Soluble Interleukin-2 Receptor in Exhaled Breath Condensate in Pulmonary Sarcoidosis: A Cross-sectional Pilot Study

Terrington, Dayle, Kim, Jee Whang, Ravenhill, Garth, Tang, Jonathan, Piec, Isabelle, Fowler, Stephen J., Fraser, William and Wilson, Andrew (2020) Soluble Interleukin-2 Receptor in Exhaled Breath Condensate in Pulmonary Sarcoidosis: A Cross-sectional Pilot Study. Journal of Breath Research. ISSN 1752-7155 (In Press)

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Abstract

Introduction: Sarcoidosis is a chronic granulomatous disease of unknown aetiology with a variable clinical course and prognosis. There is an urgent need to identify new and novel biomarkers to help differentiate between clinical phenotypes and guide clinical decisions with respect to commencing and monitoring treatment. Across the spectrum of respiratory disease there has been a growing interest in the role of breath-based biomarkers given their non-invasive nature and ability to repeat sampling with ease for serial monitoring. Soluble interleukin-2 receptor (sIL2R) in bronchoalveolar lavage and serum correlates with disease activity in sarcoidosis, however no previous study has evaluated sIL2R in exhaled breath. Objectives: The main aim of this cross-sectional case-controlled pilot study was to determine the concentration of sIL2R in exhaled breath condensate (EBC) from patients with recently diagnosed sarcoidosis compared to healthy volunteers and to establish, if present, if this correlated with markers of disease activity, pulmonary function tests and serological markers used in current clinical practice. Methods: Paired serum and EBC samples were collected from twelve treatment naïve patients with histologically proven sarcoidosis diagnosed during the previous six months and compared to twelve healthy volunteers matched for age and gender. Results: Mean concentration of serum sIL2R was significantly elevated in participants with sarcoidosis compared to healthy controls (1584.3 ± 489.1 versus 874.2 ± 235.7 pg/mL; p = 0.001). Soluble interleukin-2 receptor in EBC was detectable in only five subjects including three participants with sarcoidosis. The range of sIL2R across all five samples was 148.0 - 288.2 pg/mL with the two highest concentrations observed in two participants with sarcoidosis. There was no significant difference observed in EBC sIL2R between sarcoidosis and healthy controls (p = 0.71). No apparent correlations were observed between EBC sIL2R and radiological stage, pulmonary function tests or serological markers. Conclusion: Soluble interleukin-2 receptor is detectable in EBC, however the findings from our study do not support its role as a diagnostic marker in sarcoidosis. Further research is required to evaluate its prognostic utility.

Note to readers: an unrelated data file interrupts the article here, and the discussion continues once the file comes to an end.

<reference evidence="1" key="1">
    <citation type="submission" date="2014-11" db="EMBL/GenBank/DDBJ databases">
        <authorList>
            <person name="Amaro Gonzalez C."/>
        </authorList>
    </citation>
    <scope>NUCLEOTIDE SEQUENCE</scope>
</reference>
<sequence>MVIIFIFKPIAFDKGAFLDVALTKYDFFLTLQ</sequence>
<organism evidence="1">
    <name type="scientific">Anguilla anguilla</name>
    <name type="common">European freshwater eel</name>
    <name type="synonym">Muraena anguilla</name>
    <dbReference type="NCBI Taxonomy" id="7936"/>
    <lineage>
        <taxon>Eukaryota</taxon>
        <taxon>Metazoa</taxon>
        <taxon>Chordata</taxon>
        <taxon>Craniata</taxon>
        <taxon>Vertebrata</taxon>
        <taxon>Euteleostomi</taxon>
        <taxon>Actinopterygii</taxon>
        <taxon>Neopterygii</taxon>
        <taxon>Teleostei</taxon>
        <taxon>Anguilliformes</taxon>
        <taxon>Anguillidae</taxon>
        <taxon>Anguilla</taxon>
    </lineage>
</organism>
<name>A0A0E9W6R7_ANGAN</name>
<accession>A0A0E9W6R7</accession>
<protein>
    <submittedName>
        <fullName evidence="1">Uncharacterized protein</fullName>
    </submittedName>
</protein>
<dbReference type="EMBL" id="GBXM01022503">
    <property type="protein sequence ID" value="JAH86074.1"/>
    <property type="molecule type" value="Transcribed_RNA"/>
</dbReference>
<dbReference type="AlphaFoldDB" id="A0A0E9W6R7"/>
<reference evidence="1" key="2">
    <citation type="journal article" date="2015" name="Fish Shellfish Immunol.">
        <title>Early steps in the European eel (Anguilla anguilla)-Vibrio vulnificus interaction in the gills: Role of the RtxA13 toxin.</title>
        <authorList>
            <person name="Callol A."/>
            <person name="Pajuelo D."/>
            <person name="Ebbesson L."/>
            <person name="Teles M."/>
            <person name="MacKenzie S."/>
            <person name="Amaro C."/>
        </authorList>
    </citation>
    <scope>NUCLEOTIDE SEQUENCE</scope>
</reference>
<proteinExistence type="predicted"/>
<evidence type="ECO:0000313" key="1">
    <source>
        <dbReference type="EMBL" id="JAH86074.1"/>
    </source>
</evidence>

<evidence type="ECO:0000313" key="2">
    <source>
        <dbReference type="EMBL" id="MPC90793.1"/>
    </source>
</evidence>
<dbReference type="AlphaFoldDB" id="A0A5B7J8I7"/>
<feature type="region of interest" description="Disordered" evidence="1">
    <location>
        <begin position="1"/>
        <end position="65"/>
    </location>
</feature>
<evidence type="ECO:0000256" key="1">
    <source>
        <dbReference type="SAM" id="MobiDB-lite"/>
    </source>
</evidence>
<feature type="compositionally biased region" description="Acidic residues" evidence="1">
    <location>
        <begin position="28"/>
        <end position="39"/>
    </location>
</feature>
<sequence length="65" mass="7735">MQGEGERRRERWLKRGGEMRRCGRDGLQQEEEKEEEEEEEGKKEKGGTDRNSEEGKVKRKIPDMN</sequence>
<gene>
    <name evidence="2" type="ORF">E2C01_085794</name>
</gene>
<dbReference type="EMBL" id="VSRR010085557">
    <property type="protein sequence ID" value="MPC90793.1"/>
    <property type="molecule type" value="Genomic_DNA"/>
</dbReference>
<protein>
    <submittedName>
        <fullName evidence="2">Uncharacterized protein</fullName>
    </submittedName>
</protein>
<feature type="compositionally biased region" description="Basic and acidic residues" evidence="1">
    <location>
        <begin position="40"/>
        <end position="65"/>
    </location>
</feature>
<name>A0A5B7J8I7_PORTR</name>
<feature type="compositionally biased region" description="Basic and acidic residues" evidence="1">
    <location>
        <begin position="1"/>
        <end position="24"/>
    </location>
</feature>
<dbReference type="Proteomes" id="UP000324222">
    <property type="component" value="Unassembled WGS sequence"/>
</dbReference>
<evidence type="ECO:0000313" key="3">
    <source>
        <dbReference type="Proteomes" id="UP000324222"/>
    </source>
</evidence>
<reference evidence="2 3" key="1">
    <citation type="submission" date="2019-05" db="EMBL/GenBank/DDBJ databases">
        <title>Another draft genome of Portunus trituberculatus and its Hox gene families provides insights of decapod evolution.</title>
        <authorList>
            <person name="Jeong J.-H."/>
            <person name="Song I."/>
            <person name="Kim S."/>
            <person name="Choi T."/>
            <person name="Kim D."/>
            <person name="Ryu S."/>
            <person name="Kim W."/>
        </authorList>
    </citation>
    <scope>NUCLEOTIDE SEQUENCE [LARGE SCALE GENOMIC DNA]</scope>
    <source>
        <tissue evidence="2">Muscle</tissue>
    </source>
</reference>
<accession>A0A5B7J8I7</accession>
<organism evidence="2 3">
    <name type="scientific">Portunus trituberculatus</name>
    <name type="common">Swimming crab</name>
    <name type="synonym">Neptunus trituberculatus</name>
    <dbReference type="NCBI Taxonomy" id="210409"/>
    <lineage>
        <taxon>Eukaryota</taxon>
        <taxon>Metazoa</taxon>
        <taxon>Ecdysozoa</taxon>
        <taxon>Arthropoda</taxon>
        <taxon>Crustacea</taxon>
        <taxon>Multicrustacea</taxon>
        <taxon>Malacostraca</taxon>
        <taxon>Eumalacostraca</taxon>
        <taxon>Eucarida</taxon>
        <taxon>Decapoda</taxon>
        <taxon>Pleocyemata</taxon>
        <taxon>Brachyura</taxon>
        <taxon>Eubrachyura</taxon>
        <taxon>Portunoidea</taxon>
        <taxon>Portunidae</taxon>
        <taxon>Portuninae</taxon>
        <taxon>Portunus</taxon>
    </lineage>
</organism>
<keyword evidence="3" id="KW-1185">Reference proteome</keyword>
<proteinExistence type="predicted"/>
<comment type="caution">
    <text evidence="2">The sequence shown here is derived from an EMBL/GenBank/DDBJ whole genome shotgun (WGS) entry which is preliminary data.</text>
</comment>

Item Type: Article
Faculty \ School: Faculty of Medicine and Health Sciences > Norwich Medical School
Depositing User: LivePure Connector
Date Deposited: 10 Sep 2020 23:58
Last Modified: 12 Sep 2020 00:25
URI: https://ueaeprints.uea.ac.uk/id/eprint/76839
DOI:

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